On the last day, the girls took Judy to lunch at L'Auberge, a beautiful creek side resort. It was a terrific way to end the mini-vacation.

We had a great week of hiking, reading, jeeping, eating, imbibing and relaxing (with the occasional conference call). We all enjoyed it and the girls are all looking forward to the next adventure.

Sunday, April 22, 2012

Family Visits

Over the past few weeks we've had a few rounds of visitors here in Sedona. First, our niece, Jackie, and her friend, Jose, stopped by for a few days on their way on an action packed tour of the area. Jackie is a nurse at Brigham and Womens' Hospital and Jose is a doctor there. When their schedules lined up they headed west.

They arrived on a Thursday night in a bright blue Mustang convertible. Judy had prepared Chicken Marbella which was delicious. We just relaxed over dinner then sat on the patio and took in the dark western sky.

The next day we brought them on a hike through Soldier's Pass up to the Brins Mesa trail and then down to the Vultee Arch road. Judy met us there in the Jeep. On the way back for lunch, we dropped Jackie and Jose at the trailhead for the Devil's Bridge which they thoroughly enjoyed.

After lunch at Nick's, we drove out to the Honanki ruins. Everyone has to see some of the ruins of cliff dwellers when here in Sedona.

From there, we took the back road through Loy Canyon and back to town. All this followed by cocktails on the patio and a nice fire in the fire pit.

The next day, Jackie and Jose wanted something a bit more substantial for a hike. So, I suggested they tackle the Huckaby Trail from the Midgely Bridge to Schnebly Hill, then hike to the top of the Munds Wagon Trail and back. Here is Jose helping Jackie across Oak Creek at the beginning of the Huckaby

It was a long hike and they pooped out around the trailhead for the "cow pies" where I picked them up. We drove up Schnebly Hill for some of the views and then came back to our place. They showered and went to Tlaquapaque where we met them for a late lunch at El Rincon.

They next day, they played golf at the Sedona Golf Resort and had a great time. After that, they came back to our place where we watched The Masters and they "finally" left on their 3 hour trip to head for the Slot Canyons of Page and then the Grand Canyon. Jackie will have to provide photos of that part of the trip.

After the Canyon, they drove back to Phoenix for a few days at the Wigwam Resort. We decided to take in a few cultural events in Phoenix, so we drove down and met them for lunch at the Heard Museum.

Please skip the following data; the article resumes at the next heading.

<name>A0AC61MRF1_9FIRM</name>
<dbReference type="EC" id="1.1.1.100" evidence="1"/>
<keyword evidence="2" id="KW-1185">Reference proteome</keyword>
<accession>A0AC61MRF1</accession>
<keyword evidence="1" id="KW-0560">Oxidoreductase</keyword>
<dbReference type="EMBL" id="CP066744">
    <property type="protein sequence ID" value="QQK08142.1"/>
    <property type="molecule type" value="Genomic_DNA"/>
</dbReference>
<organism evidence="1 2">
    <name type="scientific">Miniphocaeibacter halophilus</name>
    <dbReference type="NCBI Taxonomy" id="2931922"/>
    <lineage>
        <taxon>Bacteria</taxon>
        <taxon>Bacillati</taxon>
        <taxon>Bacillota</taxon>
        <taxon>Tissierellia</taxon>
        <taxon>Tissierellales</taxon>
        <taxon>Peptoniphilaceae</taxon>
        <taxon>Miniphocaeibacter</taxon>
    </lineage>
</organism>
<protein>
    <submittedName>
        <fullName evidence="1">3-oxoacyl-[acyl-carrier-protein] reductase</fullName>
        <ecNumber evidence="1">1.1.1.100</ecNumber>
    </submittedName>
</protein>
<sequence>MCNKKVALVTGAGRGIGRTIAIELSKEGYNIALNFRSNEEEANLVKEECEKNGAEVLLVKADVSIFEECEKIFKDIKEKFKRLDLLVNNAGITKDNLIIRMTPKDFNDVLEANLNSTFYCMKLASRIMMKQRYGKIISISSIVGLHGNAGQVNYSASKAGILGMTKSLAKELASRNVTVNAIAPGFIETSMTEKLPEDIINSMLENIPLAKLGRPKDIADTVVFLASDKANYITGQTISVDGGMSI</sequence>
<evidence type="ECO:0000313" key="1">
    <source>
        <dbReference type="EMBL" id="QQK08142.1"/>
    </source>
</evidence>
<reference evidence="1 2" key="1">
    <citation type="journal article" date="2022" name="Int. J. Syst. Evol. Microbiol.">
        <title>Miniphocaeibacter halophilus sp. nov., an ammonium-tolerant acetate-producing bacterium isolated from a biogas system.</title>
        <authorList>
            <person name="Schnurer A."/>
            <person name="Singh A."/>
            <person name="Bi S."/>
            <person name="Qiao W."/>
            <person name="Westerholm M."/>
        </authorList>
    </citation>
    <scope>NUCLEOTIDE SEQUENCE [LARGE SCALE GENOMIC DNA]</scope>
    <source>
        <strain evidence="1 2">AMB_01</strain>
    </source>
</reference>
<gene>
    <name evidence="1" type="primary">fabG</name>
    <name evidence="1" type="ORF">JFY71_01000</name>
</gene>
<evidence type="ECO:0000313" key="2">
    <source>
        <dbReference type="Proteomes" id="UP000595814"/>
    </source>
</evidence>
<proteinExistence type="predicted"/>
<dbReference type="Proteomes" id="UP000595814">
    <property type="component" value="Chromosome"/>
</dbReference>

Don't they look like a nice couple? We had a very nice time with them and look forward to getting together at home.

Monday, April 16, 2012

Many Faces of the Thumb

The view we get from our living room window is of the rock formation called The Thumb. From our perspective, it looks like a thumb. From other angles, it may blend in with other formations surrounding it. But, here is a sequence of a number of transformations the Thumb may go through over time.

Typical view with a little stormy weather on the way

A typical sunset.

How about a little snow on The Thumb

Here is a sunset with the full moon rising....

Then the clouds on the horizon opened up and we got a glorious sunset...

Finally, on a day when storms rode through all day, we caught this sight at the end of the day.

You just never know what you are going to get for spectacular scenery from one moment to the next here in Sedona.

Thursday, April 12, 2012

Comb Wash and Moki Dugway

Off of route 163 between Bluff and Mexican Hat is San Juan County Road 235, the Comb Wash Trail. This easy trail runs on the west side of Comb Ridge between rtes 163 and 95. Comb Ridge is a "monocline" that runs almost 80 miles from Elk Ridge in the north down to Kayenta, Arizona in the south. A monocline is a "bending of the earth's crust" in one direction only. From the east side, the ridge looks like a series of individual slanted hills. But, from the other side, one can see that the ridge was pushed up because sheer cliffs are on the other side of the slanted hills. This wash drains water from the north and from the Cedar Mesa on the west.